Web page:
The two of us are very different people, with different interests, aptitudes, and personalities, but share common ground in video games, and our love of defeating a common enemy. We've been playing together for as long as I can remember, with a list of completions that includes:
- Jet Force Gemini (N64)
- In Dragon Warrior Monsters (GBC) we completed the incredibly long breeding sequence to create Dark Drium, the ultimate monster. Anyone who knows anything about that game should understand how awesome an undertaking that is.
- Gauntlet: Dark Legacy (Gamecube)
- Dynasty Warriors 4 (PS2)
- Halo 1, 2, and 3
- Gears of War (1 & 2)
- Rainbow Six Vegas (1 & 2)
- Unreal Tournament III
- EDF 2017 (about 5 times)
- Left 4 Dead
- Duke Nuke 'Em 3D
When you've played with the same co-op partner for years (and probably even more so when you're related to that person) you develop a 6th sense of sorts about what your partner is going to do, and you have a complete understanding of each other's roles. Evan and I barely need to talk anymore to complete games if we don't want to, even on the highest difficulties (we still chat it up 'cause games are more fun that way, of course). He runs for the sniper rile and starts picking off enemies while I practice some close range shock-and-awe. We have our system, and we rock with it.
No trend in the gaming industry do I observe with more happiness than the continuing expansion of co-op play. Where competitive multiplayer has long been dominant, developers are beginning to realize that there are people out there like me who find playing WITH others to be a lot more fun than playing AGAINST others. Some games, like Army of Two or Left 4 Dead, were designed specifically for co-op play, and I hope to see many more games embrace co-op play as time goes on. While there will always be griefers, even in cooperative play, I've found co-op players to be much nicer people, who will work with you to get a mission accomplished. Even in team-based competitive multiplayer, where working as a unit could ensure easy victory, people act like a bunch of mavericks, which has ruined competitive play in Halo 3 (which I wasn't a fan of to begin with), Gears 2, and even Vegas 2. Why people don't communicate in squad-based games is beyond me, and I almost never play multiplayer anymore unless it's with friends.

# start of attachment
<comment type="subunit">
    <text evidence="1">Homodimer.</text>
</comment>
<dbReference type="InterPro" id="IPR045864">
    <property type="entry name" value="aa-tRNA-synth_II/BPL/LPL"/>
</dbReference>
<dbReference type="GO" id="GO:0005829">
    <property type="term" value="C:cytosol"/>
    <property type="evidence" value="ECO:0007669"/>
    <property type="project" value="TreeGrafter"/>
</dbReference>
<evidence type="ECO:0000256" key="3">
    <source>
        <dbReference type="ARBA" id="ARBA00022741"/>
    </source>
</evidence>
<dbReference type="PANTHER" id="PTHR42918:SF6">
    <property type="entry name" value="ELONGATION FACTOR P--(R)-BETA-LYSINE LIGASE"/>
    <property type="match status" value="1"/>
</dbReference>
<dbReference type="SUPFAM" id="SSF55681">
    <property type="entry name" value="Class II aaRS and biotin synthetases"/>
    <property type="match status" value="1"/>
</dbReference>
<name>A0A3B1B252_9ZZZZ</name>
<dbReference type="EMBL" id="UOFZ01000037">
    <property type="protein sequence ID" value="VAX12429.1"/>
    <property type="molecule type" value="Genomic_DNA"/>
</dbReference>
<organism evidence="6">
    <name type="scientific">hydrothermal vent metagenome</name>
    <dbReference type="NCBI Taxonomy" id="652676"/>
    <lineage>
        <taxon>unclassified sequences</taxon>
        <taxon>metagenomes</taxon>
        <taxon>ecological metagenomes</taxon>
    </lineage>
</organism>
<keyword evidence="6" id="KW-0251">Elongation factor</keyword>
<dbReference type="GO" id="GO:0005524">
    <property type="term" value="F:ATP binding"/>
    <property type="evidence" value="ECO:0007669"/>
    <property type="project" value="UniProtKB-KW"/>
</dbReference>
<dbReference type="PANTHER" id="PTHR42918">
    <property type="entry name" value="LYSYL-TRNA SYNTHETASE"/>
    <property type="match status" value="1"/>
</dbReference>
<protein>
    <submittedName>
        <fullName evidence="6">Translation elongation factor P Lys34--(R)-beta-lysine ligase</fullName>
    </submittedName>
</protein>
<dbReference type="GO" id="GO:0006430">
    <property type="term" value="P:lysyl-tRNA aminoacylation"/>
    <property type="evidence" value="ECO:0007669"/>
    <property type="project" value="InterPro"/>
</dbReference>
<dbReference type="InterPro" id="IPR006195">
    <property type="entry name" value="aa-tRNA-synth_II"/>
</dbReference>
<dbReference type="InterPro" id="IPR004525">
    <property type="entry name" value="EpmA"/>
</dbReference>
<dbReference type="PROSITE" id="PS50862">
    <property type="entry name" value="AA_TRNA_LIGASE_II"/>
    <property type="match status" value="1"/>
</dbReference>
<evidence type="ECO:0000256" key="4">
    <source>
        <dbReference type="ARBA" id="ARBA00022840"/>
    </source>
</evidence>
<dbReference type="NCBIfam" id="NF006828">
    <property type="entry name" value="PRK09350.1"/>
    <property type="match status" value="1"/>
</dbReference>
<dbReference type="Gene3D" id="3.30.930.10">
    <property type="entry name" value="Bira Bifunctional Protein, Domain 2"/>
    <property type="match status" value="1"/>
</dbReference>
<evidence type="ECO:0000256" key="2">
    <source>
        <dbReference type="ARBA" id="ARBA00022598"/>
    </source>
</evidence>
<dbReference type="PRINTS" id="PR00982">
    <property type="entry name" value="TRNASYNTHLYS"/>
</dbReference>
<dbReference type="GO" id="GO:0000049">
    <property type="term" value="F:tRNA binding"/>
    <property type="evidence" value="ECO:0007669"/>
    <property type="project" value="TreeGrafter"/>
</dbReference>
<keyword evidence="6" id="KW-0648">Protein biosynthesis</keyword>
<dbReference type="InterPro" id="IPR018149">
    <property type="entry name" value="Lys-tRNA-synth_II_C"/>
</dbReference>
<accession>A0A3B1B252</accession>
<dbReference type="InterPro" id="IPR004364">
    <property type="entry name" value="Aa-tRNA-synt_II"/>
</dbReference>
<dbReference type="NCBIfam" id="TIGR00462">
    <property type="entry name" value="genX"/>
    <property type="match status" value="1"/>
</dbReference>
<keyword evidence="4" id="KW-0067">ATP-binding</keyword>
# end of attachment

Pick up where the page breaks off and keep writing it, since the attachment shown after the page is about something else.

Perhaps the greatest thing about co-op play is the fact that your opponent is AI, not human. Let's face it, people (and by people, I mean most random people you encounter on Xbox Live) suck. They glitch, they cheat, they quit early, they teabag, they turn Gears of War into a running shotgun fest which was not what the developers intended. They swear, spew forth racist or homophobic garbage, make excessive "your mom" jokes, beat-box, sing, or rap into the mic, are pre-pubescent boys playing M-rated games, and a million other things that annoy and lessen the experience. When playing cooperatively against AI, you know the opposing team is going to play the game the "right" way, and don't have to suffer the annoyances offered by a million idiots. Everyone shares the experience, and walk away satisfied at that shared accomplishment. I've never had a co-op session where players left frustrated or angry, while that happened in almost every competitive session.
With my brother gone, I feel like I'll be cut off from the style of gaming I like most for five months. Sure, I can still chase achievements for all time, but what do I do when I'm sick of that and need to play a different way? I'm going to need to hold auditions for a temporary new Wingman, I think.
I'll conclude my comments on co-op by wishing my bro good luck in Spain. You'll have a blast, I'm sure. Keep me updated about what you're up to. The games will still be here when you get back =)
Dark Drium pic from: http://tiger3k.com/yash/entertainment/games/index.html
other pics from MGC or xbox360achievements